IMC 2016: Sessions

Session 107: Debating Relics: Reflections on Relics in the Middle Ages and Problems of Methodology, I - Relics and Doubt

Monday 4 July 2016, 11.15-12.45

Sponsor:NWO-VIDI Project 'Mind Over Matter: Debates about Relics as Sacred Objects, c. 350 - c. 1150'
Organiser:Janneke Raaijmakers, Afdeling Middeleeuwse Geschiedenis, Universiteit Utrecht
Moderator/Chair:Robert Wiśniewski, Instytut Historyczny, Uniwersytet Warszawski
Paper 107-aIntroduction: Debating Relics - Reflections on Relics in the Middle Ages and Problems of Methodology
(Language: English)
Felice Lifshitz, Department of Women's & Gender Studies, University of Alberta
Felice Lifshitz, Department of Women's & Gender Studies, University of Alberta
Index terms: Hagiography, Mentalities, Religious Life
Paper 107-bDebates about Relics in the Early Middle Ages
(Language: English)
Janneke Raaijmakers, Afdeling Middeleeuwse Geschiedenis, Universiteit Utrecht
Janneke Raaijmakers, Afdeling Middeleeuwse Geschiedenis, Universiteit Utrecht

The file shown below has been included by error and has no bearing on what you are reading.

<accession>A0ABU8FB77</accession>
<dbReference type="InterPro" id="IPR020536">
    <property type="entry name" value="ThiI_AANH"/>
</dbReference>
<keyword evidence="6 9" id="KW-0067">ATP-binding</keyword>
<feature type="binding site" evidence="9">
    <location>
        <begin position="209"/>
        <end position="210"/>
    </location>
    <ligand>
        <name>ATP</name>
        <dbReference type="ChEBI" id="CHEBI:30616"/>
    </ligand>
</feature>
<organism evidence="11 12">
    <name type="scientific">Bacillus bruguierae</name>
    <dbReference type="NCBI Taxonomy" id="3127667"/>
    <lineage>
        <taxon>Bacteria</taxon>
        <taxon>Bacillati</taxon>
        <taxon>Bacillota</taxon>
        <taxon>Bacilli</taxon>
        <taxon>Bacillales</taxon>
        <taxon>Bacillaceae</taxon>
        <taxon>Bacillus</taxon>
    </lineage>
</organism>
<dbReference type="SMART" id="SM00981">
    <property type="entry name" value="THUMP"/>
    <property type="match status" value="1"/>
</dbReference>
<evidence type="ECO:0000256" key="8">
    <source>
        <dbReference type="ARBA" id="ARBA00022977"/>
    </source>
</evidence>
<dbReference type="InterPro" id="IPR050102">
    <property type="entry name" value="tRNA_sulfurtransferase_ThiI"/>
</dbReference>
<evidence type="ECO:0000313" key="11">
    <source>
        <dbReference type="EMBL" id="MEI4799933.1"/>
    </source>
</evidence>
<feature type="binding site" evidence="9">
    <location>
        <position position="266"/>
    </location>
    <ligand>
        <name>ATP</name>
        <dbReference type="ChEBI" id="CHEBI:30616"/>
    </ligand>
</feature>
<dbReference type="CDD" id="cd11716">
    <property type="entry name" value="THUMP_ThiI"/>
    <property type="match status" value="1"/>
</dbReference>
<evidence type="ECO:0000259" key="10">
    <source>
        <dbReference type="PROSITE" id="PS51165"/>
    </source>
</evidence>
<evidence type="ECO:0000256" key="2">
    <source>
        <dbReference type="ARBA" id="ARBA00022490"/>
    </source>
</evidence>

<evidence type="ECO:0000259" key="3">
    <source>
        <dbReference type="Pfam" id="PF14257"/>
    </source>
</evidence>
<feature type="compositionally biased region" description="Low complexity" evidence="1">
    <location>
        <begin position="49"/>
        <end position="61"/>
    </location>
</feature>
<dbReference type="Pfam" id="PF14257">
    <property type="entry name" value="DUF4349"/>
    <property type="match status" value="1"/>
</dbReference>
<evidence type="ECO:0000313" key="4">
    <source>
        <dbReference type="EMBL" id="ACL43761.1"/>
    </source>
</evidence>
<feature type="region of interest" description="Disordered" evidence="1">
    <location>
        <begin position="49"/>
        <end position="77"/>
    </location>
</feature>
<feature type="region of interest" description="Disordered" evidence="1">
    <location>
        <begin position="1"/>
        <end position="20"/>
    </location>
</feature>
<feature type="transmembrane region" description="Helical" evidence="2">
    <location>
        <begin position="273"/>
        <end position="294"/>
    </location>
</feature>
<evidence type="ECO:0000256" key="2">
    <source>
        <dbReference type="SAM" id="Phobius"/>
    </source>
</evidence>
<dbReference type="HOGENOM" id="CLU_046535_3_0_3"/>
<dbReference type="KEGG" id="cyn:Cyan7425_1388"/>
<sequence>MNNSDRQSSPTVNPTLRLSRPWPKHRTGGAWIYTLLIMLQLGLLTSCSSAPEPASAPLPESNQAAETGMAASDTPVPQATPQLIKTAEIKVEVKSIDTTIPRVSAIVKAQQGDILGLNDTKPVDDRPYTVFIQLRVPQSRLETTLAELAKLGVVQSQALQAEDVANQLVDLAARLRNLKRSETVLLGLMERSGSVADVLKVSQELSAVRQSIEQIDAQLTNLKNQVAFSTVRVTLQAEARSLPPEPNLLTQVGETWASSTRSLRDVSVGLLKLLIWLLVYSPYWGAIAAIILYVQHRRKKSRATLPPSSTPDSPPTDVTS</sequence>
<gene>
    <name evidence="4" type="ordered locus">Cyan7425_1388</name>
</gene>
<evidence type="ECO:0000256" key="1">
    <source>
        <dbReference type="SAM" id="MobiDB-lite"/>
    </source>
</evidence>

Index terms: Ecclesiastical History, Hagiography, Mentalities, Religious Life
Paper 107-cNumquid duo habuit corpora?: The 12th-Century Legend of St Martin's Translation to Salzburg and Its Reception
(Language: English)
Diarmuid Ó Riain, Institut für Geschichte, Universität Wien
Diarmuid Ó Riain, Institut für Geschichte, Universität Wien
Index terms: Hagiography
Abstract

This strand of sessions deals with debates about relics and the ways modern scholars can get access to these debates. On the basis of the enormous corpus of hagiographical texts and the magnificent buildings, inscriptions, liturgical celebrations and art created in the saints’s honour, the medieval cult of the saints seems omnipresent, self-evident and un-contested; a phenomenon that came naturally to (illiterate) medieval Christians. But was this really the case? Our hypothesis is that relics as sacred matter were under discussion and that people worried long before the Reformation about how the divine interacts with the material world. We would like to take the opportunity of this strand of sessions to explore this hypothesis, while also taking into account the methodological problems that students of relic cults encounter during their research. How were relics perceived in the medieval period? How did they ‘work’ according to medieval believers? What language, metaphors, images, and objects were used to represent relics and disclose or question their meaning? How did reflections on relics relate to reflections on other sacred objects, such as icons and the Eucharist? How did attitudes towards relics change over time?